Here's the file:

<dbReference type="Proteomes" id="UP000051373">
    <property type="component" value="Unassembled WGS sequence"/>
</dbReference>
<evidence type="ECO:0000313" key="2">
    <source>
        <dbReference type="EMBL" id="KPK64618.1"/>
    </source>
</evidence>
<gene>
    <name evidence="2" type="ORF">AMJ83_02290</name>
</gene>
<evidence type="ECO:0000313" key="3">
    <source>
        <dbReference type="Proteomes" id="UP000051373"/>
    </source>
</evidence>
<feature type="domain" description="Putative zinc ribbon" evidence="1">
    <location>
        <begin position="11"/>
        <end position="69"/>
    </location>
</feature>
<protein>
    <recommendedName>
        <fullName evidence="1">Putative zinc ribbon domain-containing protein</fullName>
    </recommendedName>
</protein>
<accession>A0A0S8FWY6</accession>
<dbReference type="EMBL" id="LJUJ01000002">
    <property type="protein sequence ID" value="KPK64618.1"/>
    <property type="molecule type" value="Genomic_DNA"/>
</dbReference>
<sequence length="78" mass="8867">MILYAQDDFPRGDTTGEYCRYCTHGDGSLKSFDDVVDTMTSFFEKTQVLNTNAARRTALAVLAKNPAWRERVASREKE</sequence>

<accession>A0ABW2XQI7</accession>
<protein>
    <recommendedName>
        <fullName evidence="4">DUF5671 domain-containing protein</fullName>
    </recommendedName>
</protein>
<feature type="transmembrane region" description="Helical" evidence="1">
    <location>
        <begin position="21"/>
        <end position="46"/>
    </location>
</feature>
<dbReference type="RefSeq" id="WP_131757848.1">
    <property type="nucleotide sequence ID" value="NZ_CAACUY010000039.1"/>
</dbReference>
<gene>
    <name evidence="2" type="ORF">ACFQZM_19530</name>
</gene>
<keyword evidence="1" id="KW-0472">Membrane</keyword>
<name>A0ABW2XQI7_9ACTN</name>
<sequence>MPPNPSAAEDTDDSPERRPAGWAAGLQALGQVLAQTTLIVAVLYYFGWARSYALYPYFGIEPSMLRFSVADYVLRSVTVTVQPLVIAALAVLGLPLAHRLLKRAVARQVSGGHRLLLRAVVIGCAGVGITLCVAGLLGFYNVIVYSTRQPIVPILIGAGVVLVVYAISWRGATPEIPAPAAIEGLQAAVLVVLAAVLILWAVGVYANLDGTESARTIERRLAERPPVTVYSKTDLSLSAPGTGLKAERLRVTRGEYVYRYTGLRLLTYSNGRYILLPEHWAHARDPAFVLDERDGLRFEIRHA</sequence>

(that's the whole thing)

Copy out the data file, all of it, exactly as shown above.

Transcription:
<dbReference type="Proteomes" id="UP000051373">
    <property type="component" value="Unassembled WGS sequence"/>
</dbReference>
<evidence type="ECO:0000313" key="2">
    <source>
        <dbReference type="EMBL" id="KPK64618.1"/>
    </source>
</evidence>
<gene>
    <name evidence="2" type="ORF">AMJ83_02290</name>
</gene>
<evidence type="ECO:0000313" key="3">
    <source>
        <dbReference type="Proteomes" id="UP000051373"/>
    </source>
</evidence>
<feature type="domain" description="Putative zinc ribbon" evidence="1">
    <location>
        <begin position="11"/>
        <end position="69"/>
    </location>
</feature>
<protein>
    <recommendedName>
        <fullName evidence="1">Putative zinc ribbon domain-containing protein</fullName>
    </recommendedName>
</protein>
<accession>A0A0S8FWY6</accession>
<dbReference type="EMBL" id="LJUJ01000002">
    <property type="protein sequence ID" value="KPK64618.1"/>
    <property type="molecule type" value="Genomic_DNA"/>
</dbReference>
<sequence length="78" mass="8867">MILYAQDDFPRGDTTGEYCRYCTHGDGSLKSFDDVVDTMTSFFEKTQVLNTNAARRTALAVLAKNPAWRERVASREKE</sequence>

<accession>A0ABW2XQI7</accession>
<protein>
    <recommendedName>
        <fullName evidence="4">DUF5671 domain-containing protein</fullName>
    </recommendedName>
</protein>
<feature type="transmembrane region" description="Helical" evidence="1">
    <location>
        <begin position="21"/>
        <end position="46"/>
    </location>
</feature>
<dbReference type="RefSeq" id="WP_131757848.1">
    <property type="nucleotide sequence ID" value="NZ_CAACUY010000039.1"/>
</dbReference>
<gene>
    <name evidence="2" type="ORF">ACFQZM_19530</name>
</gene>
<keyword evidence="1" id="KW-0472">Membrane</keyword>
<name>A0ABW2XQI7_9ACTN</name>
<sequence>MPPNPSAAEDTDDSPERRPAGWAAGLQALGQVLAQTTLIVAVLYYFGWARSYALYPYFGIEPSMLRFSVADYVLRSVTVTVQPLVIAALAVLGLPLAHRLLKRAVARQVSGGHRLLLRAVVIGCAGVGITLCVAGLLGFYNVIVYSTRQPIVPILIGAGVVLVVYAISWRGATPEIPAPAAIEGLQAAVLVVLAAVLILWAVGVYANLDGTESARTIERRLAERPPVTVYSKTDLSLSAPGTGLKAERLRVTRGEYVYRYTGLRLLTYSNGRYILLPEHWAHARDPAFVLDERDGLRFEIRHA</sequence>